1>c:\users\boost_1_45_0\boost\checked_delete.hpp(32) : error C2118: negative subscript
1>c:\users\boost_1_45_0\boost\checked_delete.hpp(34) : warning C4150: deletion of pointer to incomplete type 'Bar::Impl'; no destructor called
1>        c:\users\visual studio 2005\projects\checkeddeletetest\checkeddeletetest\bar.h(15) : see declaration of 'Bar::Impl'

I will try this with a recent gcc as soon as I get home.

I don't understand what is going on: at the point where the destructor is defined (ie. in Bar.cpp), a definition of Bar::Impl is available, so there should not be any problem. Why does this work with Foo and not with Bar?

What am I missing here ?

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2 Answers 2

up vote 4 down vote accepted

This is the destructor of boost::shared_ptr<> that requires the object to be complete when using boost::checked_deleter<> deleter. Because you put the range constructor Bar::Bar(I begin, I end) in the header file the compiler must generate code that destroys already constructed members if your constructor throws, hence it is trying to instantiate boost::scoped_ptr<T>::~scoped_ptr(void) when instantiating this template constructor.

It is less than useful to use smart pointers with pimpl. Since you normally need to provide a destructor anyway, you could as well put delete pimpl in that destructor and be done with that.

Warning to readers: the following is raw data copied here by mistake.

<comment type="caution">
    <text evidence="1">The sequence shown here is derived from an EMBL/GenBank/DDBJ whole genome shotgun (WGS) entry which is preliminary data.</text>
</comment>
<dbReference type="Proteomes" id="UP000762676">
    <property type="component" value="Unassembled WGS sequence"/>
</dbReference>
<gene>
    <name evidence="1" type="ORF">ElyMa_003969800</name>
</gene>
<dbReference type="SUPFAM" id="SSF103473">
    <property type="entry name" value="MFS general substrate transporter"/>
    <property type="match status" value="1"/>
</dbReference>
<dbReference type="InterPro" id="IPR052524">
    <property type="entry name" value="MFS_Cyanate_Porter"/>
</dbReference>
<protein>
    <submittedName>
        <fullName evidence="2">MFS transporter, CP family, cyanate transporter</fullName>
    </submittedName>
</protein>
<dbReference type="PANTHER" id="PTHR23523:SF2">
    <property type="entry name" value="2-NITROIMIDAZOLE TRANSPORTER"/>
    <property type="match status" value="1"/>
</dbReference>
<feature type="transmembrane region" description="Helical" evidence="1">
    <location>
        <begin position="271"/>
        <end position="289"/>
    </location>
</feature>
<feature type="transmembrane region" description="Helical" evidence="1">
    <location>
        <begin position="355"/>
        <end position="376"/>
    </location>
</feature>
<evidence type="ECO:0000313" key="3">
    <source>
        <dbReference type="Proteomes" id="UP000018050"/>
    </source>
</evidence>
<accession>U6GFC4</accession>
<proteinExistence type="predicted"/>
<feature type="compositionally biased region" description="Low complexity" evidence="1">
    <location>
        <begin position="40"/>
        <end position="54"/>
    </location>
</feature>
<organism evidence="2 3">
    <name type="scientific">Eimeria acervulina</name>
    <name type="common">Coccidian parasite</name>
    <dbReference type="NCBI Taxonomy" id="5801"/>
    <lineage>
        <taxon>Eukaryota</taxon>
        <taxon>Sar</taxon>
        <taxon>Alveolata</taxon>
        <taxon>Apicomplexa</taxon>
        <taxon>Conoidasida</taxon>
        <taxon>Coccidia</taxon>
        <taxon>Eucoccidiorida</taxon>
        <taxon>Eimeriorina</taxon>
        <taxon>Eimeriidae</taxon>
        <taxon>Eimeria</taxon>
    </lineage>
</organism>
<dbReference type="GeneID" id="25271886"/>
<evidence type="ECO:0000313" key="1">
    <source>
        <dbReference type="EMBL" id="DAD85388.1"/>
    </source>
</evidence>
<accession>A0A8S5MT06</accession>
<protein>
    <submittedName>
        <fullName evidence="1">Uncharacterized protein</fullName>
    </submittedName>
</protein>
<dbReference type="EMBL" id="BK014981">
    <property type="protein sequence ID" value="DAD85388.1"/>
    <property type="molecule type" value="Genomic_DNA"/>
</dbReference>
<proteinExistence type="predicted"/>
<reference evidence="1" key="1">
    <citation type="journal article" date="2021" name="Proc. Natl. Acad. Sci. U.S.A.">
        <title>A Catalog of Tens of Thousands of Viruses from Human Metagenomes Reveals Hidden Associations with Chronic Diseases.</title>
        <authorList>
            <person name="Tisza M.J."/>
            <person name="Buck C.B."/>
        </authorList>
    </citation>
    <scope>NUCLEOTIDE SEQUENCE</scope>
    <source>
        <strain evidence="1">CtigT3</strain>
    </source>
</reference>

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Okay, I see what I was missing. The question is a toy simplification of a real world issue that happened to me today. The actual pointer class used is boost::shared_ptr, thus I can't have a bare pointer here. I will investigate using a custom deleter. Thanks. –  Alexandre C. Feb 7 '11 at 13:28
3  
I disagree with the less than useful. Because of the use of a scoped_ptr the issue is highlighted by the compiler if you forget to write the destructor, also the destructor body is extremely simple (empty...). On the other hand, using a raw pointer you would not be notified and would have to make the call. Also, using shared_ptr, thanks to the embedded deleter, actually relieves you from the burden of writing a destructor at all. –  Matthieu M. Feb 7 '11 at 13:59
    
@Matthieu: It is a matter of taste, I prefer simple and powerful code, no unnecessary includes just for the comfort of it. –  Maxim Egorushkin Feb 7 '11 at 14:13
    
I understand, I personally use a custom implementation of smart pointer Pimpl class, which wraps up a customer deleter (like Boost) to provide copying / destruction "for free". It's on the heavy side (though only takes a hundred lines of code or so), but not forcing the developer to write the Big Three while still cutting down on dependencies seems like a win-win. –  Matthieu M. Feb 7 '11 at 14:23

From the Boost Boost documentation:

Note that scoped_ptr requires that T be a complete type at destruction time, but shared_ptr does not.

Switch to shared_ptr and all should be well - no need to have a destructor either (empty or otherwise). If you want to make the class noncopyable so it has the semantics you'd have got from scoped_ptr, inherit (privately) from boost::noncopyable.